Video Night in Kathmandu And Other Reports from the Not-So-Far East, by Pico Iyer. New York: Alfred A. Knopf. 376 pp. $19.95. When Pico Iyer traveled through Asia in 1985, he found Madonna was a familiar name in Bali, baseball was an obsession in Japan, and Rambo had conquered the continent from China to Indonesia, where street vendors sold posters of ``no one but the nation's three leading deities: President Suharto, Siva and Stallone.''
However America's balance of trade may have slipped in recent years, its exports in pop culture - especially to third-world countries - do not seem to have diminished. If anything, Iyer suggests, America's cultural takeover has been intensified by an increase in tourism and by the speed and portability of the ``latest weapons of cultural warfare - videos, cassettes and computer disks.''
In ``Video Night in Kathmandu,'' Iyer explores the Western cultural presence in the East and the ways in which Asian countries have responded. This collection of essays, each about a single country, is based on the young journalist's four journeys and seven months in Asia. Some explore a country in terms of tourism; some look at the vestiges of empire; some examine an Asian culture through ``one specific aspect of the way they adopt, and adapt to, Western influences, and make them distinctively their own.'' All reflect Iyer's efforts to make sense of what he saw.
His theme is provocative and timely. On the tourist trail, he is a sharp observer, writes a snappy prose, and can be suitably sardonic or reflective:
``Within minutes of landing in Kathmandu, I found myself in Eden. The Hotel Eden, that is not to be confused with the Paradise Restaurant around the corner or the Hotel Shangri-La.'' In Nepal, he finds Indian, Chinese, Continental, German, American, and Mexican food. But nothing Nepalese.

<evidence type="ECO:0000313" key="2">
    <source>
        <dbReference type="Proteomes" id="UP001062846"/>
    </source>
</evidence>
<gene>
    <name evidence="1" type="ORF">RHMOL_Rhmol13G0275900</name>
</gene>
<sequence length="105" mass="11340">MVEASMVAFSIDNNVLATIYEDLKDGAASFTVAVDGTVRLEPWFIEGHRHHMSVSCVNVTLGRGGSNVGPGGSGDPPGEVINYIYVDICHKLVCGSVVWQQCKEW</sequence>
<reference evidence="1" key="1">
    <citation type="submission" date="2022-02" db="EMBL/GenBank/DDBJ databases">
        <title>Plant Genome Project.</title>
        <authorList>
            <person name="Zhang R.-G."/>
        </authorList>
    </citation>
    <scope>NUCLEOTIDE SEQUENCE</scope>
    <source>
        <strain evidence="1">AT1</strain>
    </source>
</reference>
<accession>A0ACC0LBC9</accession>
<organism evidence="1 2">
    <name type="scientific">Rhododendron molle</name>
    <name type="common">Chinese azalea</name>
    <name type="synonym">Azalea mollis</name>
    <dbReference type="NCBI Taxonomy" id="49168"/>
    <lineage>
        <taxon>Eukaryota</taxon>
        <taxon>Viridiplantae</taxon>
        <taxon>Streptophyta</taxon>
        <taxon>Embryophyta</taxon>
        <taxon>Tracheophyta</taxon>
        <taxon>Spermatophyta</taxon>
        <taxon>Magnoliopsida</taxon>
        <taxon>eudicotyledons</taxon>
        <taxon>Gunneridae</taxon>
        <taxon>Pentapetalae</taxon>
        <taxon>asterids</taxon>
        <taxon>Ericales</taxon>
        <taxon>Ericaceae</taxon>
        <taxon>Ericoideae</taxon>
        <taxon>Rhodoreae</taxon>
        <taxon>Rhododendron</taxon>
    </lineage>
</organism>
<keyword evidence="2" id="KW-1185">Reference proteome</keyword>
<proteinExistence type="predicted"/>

Yet even in Bali, ``a Paradise traduced by many tourists'' for decades, he perceives a mysterious native undercurrent that survives. Tibet, he finds - that ``most esoteric of hideaways ... fast being turned into the latest way station of the Denim Route'' - still casts its inspirational spell, even over the hipsters and ``professional drifters'' now arriving.
Leaving the tourist trail, Iyer explores ``cross-cultural crossroads'' in three formerly colonial areas: fast-paced Hong Kong, the ``ex-pat'' city, which appears to be New York ``unadulterated'' by culture; isolated Burma, ``the dotty eccentric of Asia,'' which he compares to a ``sepia-colored daguerreotype of the Raj''; and the Philippines, a bizarre and poignant mix of song and squalor.
His piece on the Philippines explores the US legacy in terms of the island nation's highly professional music. The Philippines, he finds, is a land of troubadours, but all devote their talent to impersonations, mainly of American singers - ``an eerie kind of ventriloquism.'' Iyer feels pop song values permeate the country, shaping Filipinos' attitudes toward life.
As cultural impressions, these essays are vivid. But as interpretations, they are neither penetrating nor persuasive. Iyer's essay on tourism and the skin trade in Thailand seems opaque divorced from an understanding of traditional Thai concepts of morality and love. The description of baseball in Japan - fascinating as description - seems unenlightened without an understanding of traditional Japanese concepts of work and play, perfectionism and the expression of emotion. The Filipinos may be devoted to music, but to conclude that they have ``the openness and hopefulness - the happy innocence - to believe that rock 'n' roll'' is all they need ``to change the world'' seems simplistic.
Iyer is an intelligent observer. But there is only so far that observation can go. His essays raise pertinent questions about the way cultures ``adopt - and adapt to'' the customs of other cultures. But to expect to find the answers without fully understanding both cultures is to fall into one of the pitfalls of the video age: mistaking the image for the real thing.
Gail Pool teaches English at Emmanuel College.